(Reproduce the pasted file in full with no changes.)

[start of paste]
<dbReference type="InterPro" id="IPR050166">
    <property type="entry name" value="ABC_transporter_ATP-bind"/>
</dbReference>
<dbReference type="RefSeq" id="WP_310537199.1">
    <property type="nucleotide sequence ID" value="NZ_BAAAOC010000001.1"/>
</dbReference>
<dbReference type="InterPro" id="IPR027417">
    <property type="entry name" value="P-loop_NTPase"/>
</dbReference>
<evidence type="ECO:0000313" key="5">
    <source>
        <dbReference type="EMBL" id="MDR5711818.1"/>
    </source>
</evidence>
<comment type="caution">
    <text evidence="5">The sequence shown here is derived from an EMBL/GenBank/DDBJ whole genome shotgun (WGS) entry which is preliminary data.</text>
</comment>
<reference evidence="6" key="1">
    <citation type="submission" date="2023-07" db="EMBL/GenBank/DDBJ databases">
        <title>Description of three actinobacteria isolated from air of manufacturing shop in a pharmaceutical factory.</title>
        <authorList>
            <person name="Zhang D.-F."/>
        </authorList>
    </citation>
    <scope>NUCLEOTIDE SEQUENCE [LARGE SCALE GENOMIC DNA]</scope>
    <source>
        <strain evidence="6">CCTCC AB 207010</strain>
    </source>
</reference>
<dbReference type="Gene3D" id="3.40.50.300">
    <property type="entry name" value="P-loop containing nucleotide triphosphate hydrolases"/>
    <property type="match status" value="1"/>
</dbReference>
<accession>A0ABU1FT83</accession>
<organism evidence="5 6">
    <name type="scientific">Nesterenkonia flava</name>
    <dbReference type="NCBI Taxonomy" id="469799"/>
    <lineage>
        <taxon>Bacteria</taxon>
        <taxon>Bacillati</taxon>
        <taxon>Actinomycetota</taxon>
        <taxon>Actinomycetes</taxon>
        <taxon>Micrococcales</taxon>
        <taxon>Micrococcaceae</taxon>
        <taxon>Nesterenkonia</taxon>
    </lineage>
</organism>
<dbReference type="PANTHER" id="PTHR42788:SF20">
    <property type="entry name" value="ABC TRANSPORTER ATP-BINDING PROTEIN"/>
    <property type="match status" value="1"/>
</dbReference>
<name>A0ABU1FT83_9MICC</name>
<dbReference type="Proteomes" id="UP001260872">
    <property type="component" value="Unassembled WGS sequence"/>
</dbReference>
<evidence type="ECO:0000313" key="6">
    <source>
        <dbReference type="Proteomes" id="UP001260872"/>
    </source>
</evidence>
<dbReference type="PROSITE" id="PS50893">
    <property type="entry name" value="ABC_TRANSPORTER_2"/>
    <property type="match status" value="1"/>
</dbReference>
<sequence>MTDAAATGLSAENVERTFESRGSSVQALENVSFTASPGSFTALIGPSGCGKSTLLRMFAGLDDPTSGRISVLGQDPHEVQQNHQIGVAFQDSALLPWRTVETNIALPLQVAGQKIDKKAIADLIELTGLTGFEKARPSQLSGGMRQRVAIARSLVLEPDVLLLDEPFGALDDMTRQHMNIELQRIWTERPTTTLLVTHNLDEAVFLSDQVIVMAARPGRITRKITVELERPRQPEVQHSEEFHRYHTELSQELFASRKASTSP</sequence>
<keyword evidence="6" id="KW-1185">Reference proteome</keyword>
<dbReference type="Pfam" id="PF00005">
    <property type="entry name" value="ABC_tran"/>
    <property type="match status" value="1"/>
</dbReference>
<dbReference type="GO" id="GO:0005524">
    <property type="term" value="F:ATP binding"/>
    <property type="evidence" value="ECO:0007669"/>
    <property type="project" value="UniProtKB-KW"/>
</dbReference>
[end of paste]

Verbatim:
<dbReference type="InterPro" id="IPR050166">
    <property type="entry name" value="ABC_transporter_ATP-bind"/>
</dbReference>
<dbReference type="RefSeq" id="WP_310537199.1">
    <property type="nucleotide sequence ID" value="NZ_BAAAOC010000001.1"/>
</dbReference>
<dbReference type="InterPro" id="IPR027417">
    <property type="entry name" value="P-loop_NTPase"/>
</dbReference>
<evidence type="ECO:0000313" key="5">
    <source>
        <dbReference type="EMBL" id="MDR5711818.1"/>
    </source>
</evidence>
<comment type="caution">
    <text evidence="5">The sequence shown here is derived from an EMBL/GenBank/DDBJ whole genome shotgun (WGS) entry which is preliminary data.</text>
</comment>
<reference evidence="6" key="1">
    <citation type="submission" date="2023-07" db="EMBL/GenBank/DDBJ databases">
        <title>Description of three actinobacteria isolated from air of manufacturing shop in a pharmaceutical factory.</title>
        <authorList>
            <person name="Zhang D.-F."/>
        </authorList>
    </citation>
    <scope>NUCLEOTIDE SEQUENCE [LARGE SCALE GENOMIC DNA]</scope>
    <source>
        <strain evidence="6">CCTCC AB 207010</strain>
    </source>
</reference>
<dbReference type="Gene3D" id="3.40.50.300">
    <property type="entry name" value="P-loop containing nucleotide triphosphate hydrolases"/>
    <property type="match status" value="1"/>
</dbReference>
<accession>A0ABU1FT83</accession>
<organism evidence="5 6">
    <name type="scientific">Nesterenkonia flava</name>
    <dbReference type="NCBI Taxonomy" id="469799"/>
    <lineage>
        <taxon>Bacteria</taxon>
        <taxon>Bacillati</taxon>
        <taxon>Actinomycetota</taxon>
        <taxon>Actinomycetes</taxon>
        <taxon>Micrococcales</taxon>
        <taxon>Micrococcaceae</taxon>
        <taxon>Nesterenkonia</taxon>
    </lineage>
</organism>
<dbReference type="PANTHER" id="PTHR42788:SF20">
    <property type="entry name" value="ABC TRANSPORTER ATP-BINDING PROTEIN"/>
    <property type="match status" value="1"/>
</dbReference>
<name>A0ABU1FT83_9MICC</name>
<dbReference type="Proteomes" id="UP001260872">
    <property type="component" value="Unassembled WGS sequence"/>
</dbReference>
<evidence type="ECO:0000313" key="6">
    <source>
        <dbReference type="Proteomes" id="UP001260872"/>
    </source>
</evidence>
<dbReference type="PROSITE" id="PS50893">
    <property type="entry name" value="ABC_TRANSPORTER_2"/>
    <property type="match status" value="1"/>
</dbReference>
<sequence>MTDAAATGLSAENVERTFESRGSSVQALENVSFTASPGSFTALIGPSGCGKSTLLRMFAGLDDPTSGRISVLGQDPHEVQQNHQIGVAFQDSALLPWRTVETNIALPLQVAGQKIDKKAIADLIELTGLTGFEKARPSQLSGGMRQRVAIARSLVLEPDVLLLDEPFGALDDMTRQHMNIELQRIWTERPTTTLLVTHNLDEAVFLSDQVIVMAARPGRITRKITVELERPRQPEVQHSEEFHRYHTELSQELFASRKASTSP</sequence>
<keyword evidence="6" id="KW-1185">Reference proteome</keyword>
<dbReference type="Pfam" id="PF00005">
    <property type="entry name" value="ABC_tran"/>
    <property type="match status" value="1"/>
</dbReference>
<dbReference type="GO" id="GO:0005524">
    <property type="term" value="F:ATP binding"/>
    <property type="evidence" value="ECO:0007669"/>
    <property type="project" value="UniProtKB-KW"/>
</dbReference>